How-to FMMidwater - Feature Detection Tool
The Feature Detection plugin in the FMMidwater (FMMW) module uses a set of algorithms to extract points of interest from watercolumn data. In the Fledermaus 7.4.1 release use of this tool is limited to Kongsberg data; the feature detection plugin refracts points for cluster analysis on export, and refraction in FMMidwater is only fully implemented for Kongsberg solutions. A flat bottom assumption and proper refraction for other systems will be added in subsequent releases, which will allow use of this tool on any watercolumn format support by FMMidwater. This howto will be updated to reflect those change.
Data used in this howto courtesy of the University of New Hampshire Center for Coastal and Ocean Mapping / Joint Hydrographic Center and NOAA Office of Exploration and Research.
- Open your FMMidwater project, or create a new project. If you haven't done so already, use File > Add Sonar Files to add the file containing watercolumn data; use File > Add Navigation to add the navigation information if it is separate from the watercolumn information.
Convert the data file(s) to GWC (Generic Water Column) format by going to Tools > Convert Sonar Data. Note that if you choose to down-sample the data on conversion, you will have less points for your analysis. Generally most systems do not need to be down-sampled.
- If you have multiple files loaded and converted, select the GWC file you are interested in viewing first. The GWC files are listed under the Midwater Node in the Source Files window.
- Examine the data in Stacked View to get an overview of the line and what is present in the watercolumn.
- Go to Tools > QPS > Feature Detection. The Seep Hunter tool will launch; initially no data will be loaded.
- Click Sync in the right left corner of the Seep Hunter window. The normalization and despeckling algorithms will run on the selected GWC file and the normalized/despeckled data will load.
- The Despeckled view is where potential features will be visible. To zoom in on a potential feature, left click and drag a box around the area of interest. To zoom out, click the Zoom Out or Reset View buttons in the top right corner.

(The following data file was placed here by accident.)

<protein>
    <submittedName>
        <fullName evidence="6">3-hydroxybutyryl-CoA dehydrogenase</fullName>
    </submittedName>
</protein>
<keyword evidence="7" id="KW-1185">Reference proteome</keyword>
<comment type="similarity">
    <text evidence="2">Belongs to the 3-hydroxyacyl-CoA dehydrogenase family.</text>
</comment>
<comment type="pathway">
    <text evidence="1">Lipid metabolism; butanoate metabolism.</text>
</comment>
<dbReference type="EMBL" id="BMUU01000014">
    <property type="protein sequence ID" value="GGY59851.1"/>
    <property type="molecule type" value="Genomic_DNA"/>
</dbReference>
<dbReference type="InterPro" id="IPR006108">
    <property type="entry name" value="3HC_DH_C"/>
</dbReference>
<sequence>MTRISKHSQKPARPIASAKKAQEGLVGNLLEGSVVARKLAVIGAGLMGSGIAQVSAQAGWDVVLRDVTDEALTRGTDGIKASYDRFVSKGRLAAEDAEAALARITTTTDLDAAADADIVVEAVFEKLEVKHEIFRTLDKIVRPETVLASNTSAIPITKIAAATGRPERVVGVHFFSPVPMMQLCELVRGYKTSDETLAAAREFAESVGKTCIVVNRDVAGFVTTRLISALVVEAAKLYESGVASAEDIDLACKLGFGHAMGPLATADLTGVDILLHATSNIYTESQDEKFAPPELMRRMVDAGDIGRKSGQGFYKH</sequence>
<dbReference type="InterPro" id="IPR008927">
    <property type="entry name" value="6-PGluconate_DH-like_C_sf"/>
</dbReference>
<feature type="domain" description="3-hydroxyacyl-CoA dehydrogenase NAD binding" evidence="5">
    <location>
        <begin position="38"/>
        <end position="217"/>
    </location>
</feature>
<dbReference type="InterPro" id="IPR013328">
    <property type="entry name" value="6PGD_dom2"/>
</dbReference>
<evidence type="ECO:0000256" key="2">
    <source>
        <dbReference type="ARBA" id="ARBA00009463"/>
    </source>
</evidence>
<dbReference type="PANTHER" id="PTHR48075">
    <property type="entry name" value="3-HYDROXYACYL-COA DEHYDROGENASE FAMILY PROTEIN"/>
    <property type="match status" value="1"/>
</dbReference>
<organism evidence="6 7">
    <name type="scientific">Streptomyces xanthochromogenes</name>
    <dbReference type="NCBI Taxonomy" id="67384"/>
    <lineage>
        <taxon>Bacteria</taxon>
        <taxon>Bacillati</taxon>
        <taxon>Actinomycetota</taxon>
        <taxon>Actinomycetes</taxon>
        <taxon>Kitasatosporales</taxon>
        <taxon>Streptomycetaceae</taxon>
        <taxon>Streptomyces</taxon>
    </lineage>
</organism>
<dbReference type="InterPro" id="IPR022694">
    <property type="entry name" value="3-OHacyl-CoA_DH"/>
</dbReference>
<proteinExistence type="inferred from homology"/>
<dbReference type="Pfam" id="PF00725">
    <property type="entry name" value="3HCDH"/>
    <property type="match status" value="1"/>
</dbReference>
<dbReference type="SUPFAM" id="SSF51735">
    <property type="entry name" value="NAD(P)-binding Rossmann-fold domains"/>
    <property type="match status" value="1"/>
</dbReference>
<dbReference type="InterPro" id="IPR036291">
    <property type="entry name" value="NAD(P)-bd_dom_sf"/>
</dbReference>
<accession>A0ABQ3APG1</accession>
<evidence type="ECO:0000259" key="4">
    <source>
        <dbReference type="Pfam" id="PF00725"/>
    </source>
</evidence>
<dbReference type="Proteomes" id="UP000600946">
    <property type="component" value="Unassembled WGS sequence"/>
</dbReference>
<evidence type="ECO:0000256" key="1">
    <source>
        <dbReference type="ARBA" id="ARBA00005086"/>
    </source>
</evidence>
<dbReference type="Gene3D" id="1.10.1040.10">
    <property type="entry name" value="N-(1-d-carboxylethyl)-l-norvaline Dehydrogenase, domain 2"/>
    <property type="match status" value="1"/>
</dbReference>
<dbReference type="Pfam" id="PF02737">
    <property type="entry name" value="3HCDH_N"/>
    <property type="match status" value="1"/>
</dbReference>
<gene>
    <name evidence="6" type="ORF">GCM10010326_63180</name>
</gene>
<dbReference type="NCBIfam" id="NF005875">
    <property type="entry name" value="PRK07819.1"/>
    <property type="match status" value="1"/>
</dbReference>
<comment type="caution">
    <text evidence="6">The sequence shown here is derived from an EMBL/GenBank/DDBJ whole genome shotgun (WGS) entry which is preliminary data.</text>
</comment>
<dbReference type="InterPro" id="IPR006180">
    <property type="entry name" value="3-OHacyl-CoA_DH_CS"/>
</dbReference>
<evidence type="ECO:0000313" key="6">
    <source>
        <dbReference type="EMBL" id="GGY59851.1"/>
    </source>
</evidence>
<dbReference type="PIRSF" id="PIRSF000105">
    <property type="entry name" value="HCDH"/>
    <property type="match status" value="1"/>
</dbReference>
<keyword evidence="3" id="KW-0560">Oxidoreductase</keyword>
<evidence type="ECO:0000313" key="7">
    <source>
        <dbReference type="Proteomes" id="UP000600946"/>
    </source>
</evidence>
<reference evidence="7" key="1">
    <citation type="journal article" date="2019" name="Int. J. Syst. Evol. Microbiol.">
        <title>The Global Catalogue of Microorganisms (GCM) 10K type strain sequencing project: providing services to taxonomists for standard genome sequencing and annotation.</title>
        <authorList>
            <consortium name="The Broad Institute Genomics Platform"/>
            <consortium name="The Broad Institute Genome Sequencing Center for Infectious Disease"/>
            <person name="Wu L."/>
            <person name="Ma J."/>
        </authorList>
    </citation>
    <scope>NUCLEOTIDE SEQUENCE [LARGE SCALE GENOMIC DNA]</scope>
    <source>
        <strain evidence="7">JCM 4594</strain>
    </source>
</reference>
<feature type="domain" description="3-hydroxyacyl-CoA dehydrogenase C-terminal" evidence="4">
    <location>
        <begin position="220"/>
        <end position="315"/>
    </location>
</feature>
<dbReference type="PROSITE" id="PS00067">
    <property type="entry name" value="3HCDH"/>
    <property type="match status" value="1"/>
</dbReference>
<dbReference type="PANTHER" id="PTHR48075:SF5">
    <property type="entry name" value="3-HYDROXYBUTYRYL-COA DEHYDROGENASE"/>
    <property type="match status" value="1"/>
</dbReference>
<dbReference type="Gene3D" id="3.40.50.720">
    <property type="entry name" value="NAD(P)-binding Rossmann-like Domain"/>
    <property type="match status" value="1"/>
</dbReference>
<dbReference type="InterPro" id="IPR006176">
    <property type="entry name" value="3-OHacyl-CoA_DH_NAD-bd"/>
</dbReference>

- The Normalization and Despeckle filter options can be adjusted using the Settings buttons; after adjusting any parameters click one of the Re-Run buttons to re-run the filters. The icons used for the button are not indicative of their functionality; hover your mouse over the button and a tip describing it will appear.
- When you are happy with the results, use the Save button to save the data visible in your Despeckled window. The file will save to your Project > Output > SD folder; you will have the option to save as a 3D Point Object for Cluster Analysis, a basic 3D Point Object, or as an ASCII dump of points. The output coordinate system for the file will default to the UTM Zone that matches your data; however you can choose any output coordinate system you prefer, including an unprojected "geographic" coordinate system such as WGS 84 or NAD 83. If you plan to export a 3D Point Object for Cluster Analysis, you should set your output projection to a projected coordinate system.
- The first two options are Fledermaus SD files that can be directly loaded into the Fledermaus module for visualization and further analysis. The Basic 3D Point Object is a standard Fledermaus Point SD for visualization; the 3D Point Object for Cluster Analysis is a special Fledermaus Point SD (Point Clusters SD) that has additional tools specifically for performing clustering and characterizing seeps. For more information on the Point Clusters SD object type, see this Howto.
The Ascii Dump option will make a text file with x, y, z, and amplitude. This file can be imported into Fledermaus as points, however this export is typically done when the user needs a common file format to use in other software.
- Open the Fledermaus module. Load exported SD files in Fledermaus with supporting data for visualization and further analysis.
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